In my first adult job in Seattle at a radio station, I was included in some family occasions of my mentor. Over forty years later her daughter is still a friend. Her mother noticed that there was something different about my family. We never talked about it, but she was there.
When I moved to New York as a young woman I lived with a family for a couple of months. The couple had been young friends under my father’s wing. They couldn’t possibly know what their nest meant to me. I mean they truly never did understand.
I went to a co-worker’s parents’ for Sunday dinner. It was my first experience at an Italian Sunday dinner that lasted all day, with loud voices and the occasional ping pong game between many courses. At first I thought they were yelling but they just cared about each other with the volume up.
When I lived in Connecticut, I was host to single friends for weekends and holidays. When #31 Mr. Humidifier came to live with me, his children I would borrow. My weekend step-mom role ended sharply with his disappearance.
I described friends in #73 Separate Letters, who cared about me and I cared about them. We depended upon one another as family does. That is until the balance shifted with one caring about me too much.
In Pennsylvania I was reunited with the family friends from New York. In the beginning I had some borrowed brothers and sort of parents again. But, and I can’t make this clear enough, they had no clue about what my family really was. Once the mother told me something bizarre that my mother said to her about me. But they couldn’t know. Hell, I lived it and I didn’t understand.
When I was with #56 It Takes Two, little by little I borrowed his gigantic complicated family. That statement has a clever sound but isn’t accurate. The “little by little” was accepting the vague role of organizing family gatherings, gift shopping, birthday remembering, cake baking, feelings soothing, stand-in for their father/grand-father. It was a full time labor of love and responsibility. Since we were not married there were no rules. When I left him, my role was even more out of focus. Eventually even though I had grown to love and devote myself to the children and grand children, there was no place for just one of the ex-girlfriends of their father/grand-father. There are no Hallmark cards. There is no etiquette book. Fading away wasn’t comfortable, but it was what I knew.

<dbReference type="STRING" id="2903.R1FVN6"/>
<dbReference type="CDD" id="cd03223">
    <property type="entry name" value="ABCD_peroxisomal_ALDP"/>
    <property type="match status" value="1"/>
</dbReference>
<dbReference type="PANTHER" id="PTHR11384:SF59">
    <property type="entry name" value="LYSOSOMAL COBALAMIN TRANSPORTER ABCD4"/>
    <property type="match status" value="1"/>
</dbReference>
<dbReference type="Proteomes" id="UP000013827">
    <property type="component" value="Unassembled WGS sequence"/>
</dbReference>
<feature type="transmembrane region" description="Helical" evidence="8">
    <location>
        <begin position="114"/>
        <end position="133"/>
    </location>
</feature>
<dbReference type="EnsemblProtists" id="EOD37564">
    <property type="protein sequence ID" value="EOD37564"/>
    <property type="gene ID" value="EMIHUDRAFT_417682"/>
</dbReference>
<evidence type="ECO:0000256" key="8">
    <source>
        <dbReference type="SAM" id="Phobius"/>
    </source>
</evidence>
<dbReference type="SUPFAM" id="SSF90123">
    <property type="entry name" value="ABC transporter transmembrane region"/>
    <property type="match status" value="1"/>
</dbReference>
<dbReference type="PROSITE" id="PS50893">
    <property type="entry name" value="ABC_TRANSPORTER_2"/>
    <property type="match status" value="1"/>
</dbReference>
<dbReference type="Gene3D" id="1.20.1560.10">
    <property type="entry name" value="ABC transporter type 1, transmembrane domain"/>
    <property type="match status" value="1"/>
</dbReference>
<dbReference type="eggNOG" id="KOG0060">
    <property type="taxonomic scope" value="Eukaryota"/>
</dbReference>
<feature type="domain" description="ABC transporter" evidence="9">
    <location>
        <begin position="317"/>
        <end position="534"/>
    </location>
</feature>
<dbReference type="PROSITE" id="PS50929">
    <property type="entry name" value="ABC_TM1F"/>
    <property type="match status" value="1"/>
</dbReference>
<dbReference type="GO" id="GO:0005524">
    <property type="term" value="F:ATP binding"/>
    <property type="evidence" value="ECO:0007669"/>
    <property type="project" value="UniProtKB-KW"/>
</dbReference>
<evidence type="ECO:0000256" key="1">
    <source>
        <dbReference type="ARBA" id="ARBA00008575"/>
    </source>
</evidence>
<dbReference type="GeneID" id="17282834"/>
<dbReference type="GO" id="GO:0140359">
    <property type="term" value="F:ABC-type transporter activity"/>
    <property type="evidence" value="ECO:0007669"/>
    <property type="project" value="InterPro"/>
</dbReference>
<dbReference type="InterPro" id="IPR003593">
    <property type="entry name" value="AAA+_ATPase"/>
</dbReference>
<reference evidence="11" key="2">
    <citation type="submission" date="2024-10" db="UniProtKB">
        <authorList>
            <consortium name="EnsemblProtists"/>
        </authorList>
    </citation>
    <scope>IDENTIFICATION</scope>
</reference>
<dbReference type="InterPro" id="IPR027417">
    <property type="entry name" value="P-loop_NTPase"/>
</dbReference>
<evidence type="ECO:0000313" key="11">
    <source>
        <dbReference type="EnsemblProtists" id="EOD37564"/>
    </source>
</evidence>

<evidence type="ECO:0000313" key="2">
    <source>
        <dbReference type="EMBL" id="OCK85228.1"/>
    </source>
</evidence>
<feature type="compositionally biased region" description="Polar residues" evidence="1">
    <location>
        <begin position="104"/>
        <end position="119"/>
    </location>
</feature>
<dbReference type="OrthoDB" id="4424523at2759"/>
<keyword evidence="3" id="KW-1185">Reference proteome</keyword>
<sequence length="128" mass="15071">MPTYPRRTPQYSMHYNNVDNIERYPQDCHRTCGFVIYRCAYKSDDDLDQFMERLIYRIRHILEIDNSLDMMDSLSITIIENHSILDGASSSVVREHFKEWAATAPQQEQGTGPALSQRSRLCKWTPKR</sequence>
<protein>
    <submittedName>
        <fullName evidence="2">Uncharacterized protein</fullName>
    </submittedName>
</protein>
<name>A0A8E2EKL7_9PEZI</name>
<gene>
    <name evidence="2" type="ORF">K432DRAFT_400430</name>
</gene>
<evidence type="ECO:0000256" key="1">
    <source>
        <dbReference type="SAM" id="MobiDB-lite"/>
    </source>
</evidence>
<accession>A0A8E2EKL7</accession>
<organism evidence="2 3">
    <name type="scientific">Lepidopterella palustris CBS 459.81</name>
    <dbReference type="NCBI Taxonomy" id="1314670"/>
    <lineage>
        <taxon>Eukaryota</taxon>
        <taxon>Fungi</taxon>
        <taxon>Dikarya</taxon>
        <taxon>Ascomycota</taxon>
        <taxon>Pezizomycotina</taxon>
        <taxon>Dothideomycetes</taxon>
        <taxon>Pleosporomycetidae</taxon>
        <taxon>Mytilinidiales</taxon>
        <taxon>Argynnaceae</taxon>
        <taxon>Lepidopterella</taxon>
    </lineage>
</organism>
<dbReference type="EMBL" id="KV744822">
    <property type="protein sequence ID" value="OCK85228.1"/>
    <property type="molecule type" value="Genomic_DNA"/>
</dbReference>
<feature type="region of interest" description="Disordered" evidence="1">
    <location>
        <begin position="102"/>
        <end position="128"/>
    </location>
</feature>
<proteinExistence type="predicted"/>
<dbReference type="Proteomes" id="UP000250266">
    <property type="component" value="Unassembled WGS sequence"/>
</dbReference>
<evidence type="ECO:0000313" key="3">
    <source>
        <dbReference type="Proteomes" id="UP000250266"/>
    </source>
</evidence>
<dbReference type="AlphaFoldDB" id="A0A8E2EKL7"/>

Couples included me for dinners and movies. But I was still borrowing a little piece of their lives. And if you’re about to say that this is just a bunch of self-pity crap, not so. There isn’t a paperweight of self-pity in this observation of a life that was not taught to belong. It just is.
Today my pool of friends is small but potent. I’m particularly close to one family that does include me for holidays since I’m not in the hosting realm these days. I’m making new friends who are truer. I may be learning to be valued.
But there are some of us on this earth that were brilliantly and daily taught not to belong. As much as we are genuinely welcomed, it’s still a loan.
One of the many thousands of times my mother Alice was unhappy with me was in Jr. High. I was about thirteen. We had annuals or yearbooks of course, and friends and teachers signed them, of course. My father signed mine, which instigated her to sit me down for one of her pronouncements. I had no clue what was coming.
She decided she should sign my annual too but I hadn’t asked her. Okay that doesn’t sound so bad. I guess I hurt her feelings, but Dad just knew to sign it, I thought. And that was months earlier. A school year earlier.
She was still talking. She said she was going to sign my book anyway but didn’t know what to write. Is she asking me what she should write? Or what she should have written? No. She was still telling me something. She was still angry but about what? My discomfort or confusion was increasing. I sat very still. We were alone in the back of the house and I was glad to be sitting near the door.
Here’s what she told me next. When she didn’t know what to write in my book, she sent a letter to Ann Landers to ask her what she should say in her daughter’s yearbook. What? Asked what?
I listened to my mother tell me how offended she was about what Ann Landers wrote back. She was especially upset because she went right to the top. Not Dear Abby but to Ann Landers. Because of me, she received what she considered a rude letter from Ann Landers containing no advice.
The story escalated to her high pitch. She was sure she was the only person in the country rejected by her hero. It was my fault. I felt bad. But something more was coming.